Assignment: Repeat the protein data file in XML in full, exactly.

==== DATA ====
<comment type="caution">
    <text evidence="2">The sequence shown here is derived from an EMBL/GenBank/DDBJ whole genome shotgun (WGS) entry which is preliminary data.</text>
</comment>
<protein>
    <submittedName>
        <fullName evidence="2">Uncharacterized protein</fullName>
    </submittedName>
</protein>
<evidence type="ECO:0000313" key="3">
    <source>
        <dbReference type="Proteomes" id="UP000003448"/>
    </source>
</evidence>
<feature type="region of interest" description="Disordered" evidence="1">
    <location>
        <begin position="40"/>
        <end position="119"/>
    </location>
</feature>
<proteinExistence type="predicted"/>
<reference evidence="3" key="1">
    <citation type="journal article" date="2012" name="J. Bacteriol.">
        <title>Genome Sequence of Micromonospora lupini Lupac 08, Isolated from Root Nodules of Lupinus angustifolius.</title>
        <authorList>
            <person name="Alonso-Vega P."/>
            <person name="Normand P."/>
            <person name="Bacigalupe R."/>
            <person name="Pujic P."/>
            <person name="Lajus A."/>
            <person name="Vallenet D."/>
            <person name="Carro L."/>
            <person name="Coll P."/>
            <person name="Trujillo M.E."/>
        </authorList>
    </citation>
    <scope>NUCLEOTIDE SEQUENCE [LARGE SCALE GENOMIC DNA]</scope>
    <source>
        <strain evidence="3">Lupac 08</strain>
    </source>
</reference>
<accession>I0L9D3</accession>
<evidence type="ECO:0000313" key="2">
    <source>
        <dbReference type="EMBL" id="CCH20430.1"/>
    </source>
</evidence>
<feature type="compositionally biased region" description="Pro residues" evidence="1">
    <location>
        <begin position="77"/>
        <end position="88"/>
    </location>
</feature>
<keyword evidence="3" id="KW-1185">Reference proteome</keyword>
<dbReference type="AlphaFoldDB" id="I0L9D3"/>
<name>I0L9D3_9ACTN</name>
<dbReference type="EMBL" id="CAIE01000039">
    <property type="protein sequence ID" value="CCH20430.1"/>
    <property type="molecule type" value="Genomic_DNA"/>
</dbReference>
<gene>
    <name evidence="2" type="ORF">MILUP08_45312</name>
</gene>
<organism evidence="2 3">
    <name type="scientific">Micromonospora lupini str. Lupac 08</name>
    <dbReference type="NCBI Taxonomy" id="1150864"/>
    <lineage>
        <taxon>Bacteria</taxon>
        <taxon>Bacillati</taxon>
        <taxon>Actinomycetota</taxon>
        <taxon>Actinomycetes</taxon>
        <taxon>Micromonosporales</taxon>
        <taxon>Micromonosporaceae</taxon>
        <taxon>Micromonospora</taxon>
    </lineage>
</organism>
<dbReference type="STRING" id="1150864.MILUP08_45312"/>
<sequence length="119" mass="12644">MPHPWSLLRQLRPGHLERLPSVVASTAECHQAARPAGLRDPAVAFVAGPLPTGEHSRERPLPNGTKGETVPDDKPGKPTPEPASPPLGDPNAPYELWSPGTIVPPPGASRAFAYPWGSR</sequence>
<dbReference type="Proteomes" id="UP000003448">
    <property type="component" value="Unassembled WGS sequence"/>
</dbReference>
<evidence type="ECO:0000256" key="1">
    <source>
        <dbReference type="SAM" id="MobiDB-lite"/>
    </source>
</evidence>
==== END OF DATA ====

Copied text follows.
<comment type="caution">
    <text evidence="2">The sequence shown here is derived from an EMBL/GenBank/DDBJ whole genome shotgun (WGS) entry which is preliminary data.</text>
</comment>
<protein>
    <submittedName>
        <fullName evidence="2">Uncharacterized protein</fullName>
    </submittedName>
</protein>
<evidence type="ECO:0000313" key="3">
    <source>
        <dbReference type="Proteomes" id="UP000003448"/>
    </source>
</evidence>
<feature type="region of interest" description="Disordered" evidence="1">
    <location>
        <begin position="40"/>
        <end position="119"/>
    </location>
</feature>
<proteinExistence type="predicted"/>
<reference evidence="3" key="1">
    <citation type="journal article" date="2012" name="J. Bacteriol.">
        <title>Genome Sequence of Micromonospora lupini Lupac 08, Isolated from Root Nodules of Lupinus angustifolius.</title>
        <authorList>
            <person name="Alonso-Vega P."/>
            <person name="Normand P."/>
            <person name="Bacigalupe R."/>
            <person name="Pujic P."/>
            <person name="Lajus A."/>
            <person name="Vallenet D."/>
            <person name="Carro L."/>
            <person name="Coll P."/>
            <person name="Trujillo M.E."/>
        </authorList>
    </citation>
    <scope>NUCLEOTIDE SEQUENCE [LARGE SCALE GENOMIC DNA]</scope>
    <source>
        <strain evidence="3">Lupac 08</strain>
    </source>
</reference>
<accession>I0L9D3</accession>
<evidence type="ECO:0000313" key="2">
    <source>
        <dbReference type="EMBL" id="CCH20430.1"/>
    </source>
</evidence>
<feature type="compositionally biased region" description="Pro residues" evidence="1">
    <location>
        <begin position="77"/>
        <end position="88"/>
    </location>
</feature>
<keyword evidence="3" id="KW-1185">Reference proteome</keyword>
<dbReference type="AlphaFoldDB" id="I0L9D3"/>
<name>I0L9D3_9ACTN</name>
<dbReference type="EMBL" id="CAIE01000039">
    <property type="protein sequence ID" value="CCH20430.1"/>
    <property type="molecule type" value="Genomic_DNA"/>
</dbReference>
<gene>
    <name evidence="2" type="ORF">MILUP08_45312</name>
</gene>
<organism evidence="2 3">
    <name type="scientific">Micromonospora lupini str. Lupac 08</name>
    <dbReference type="NCBI Taxonomy" id="1150864"/>
    <lineage>
        <taxon>Bacteria</taxon>
        <taxon>Bacillati</taxon>
        <taxon>Actinomycetota</taxon>
        <taxon>Actinomycetes</taxon>
        <taxon>Micromonosporales</taxon>
        <taxon>Micromonosporaceae</taxon>
        <taxon>Micromonospora</taxon>
    </lineage>
</organism>
<dbReference type="STRING" id="1150864.MILUP08_45312"/>
<sequence length="119" mass="12644">MPHPWSLLRQLRPGHLERLPSVVASTAECHQAARPAGLRDPAVAFVAGPLPTGEHSRERPLPNGTKGETVPDDKPGKPTPEPASPPLGDPNAPYELWSPGTIVPPPGASRAFAYPWGSR</sequence>
<dbReference type="Proteomes" id="UP000003448">
    <property type="component" value="Unassembled WGS sequence"/>
</dbReference>
<evidence type="ECO:0000256" key="1">
    <source>
        <dbReference type="SAM" id="MobiDB-lite"/>
    </source>
</evidence>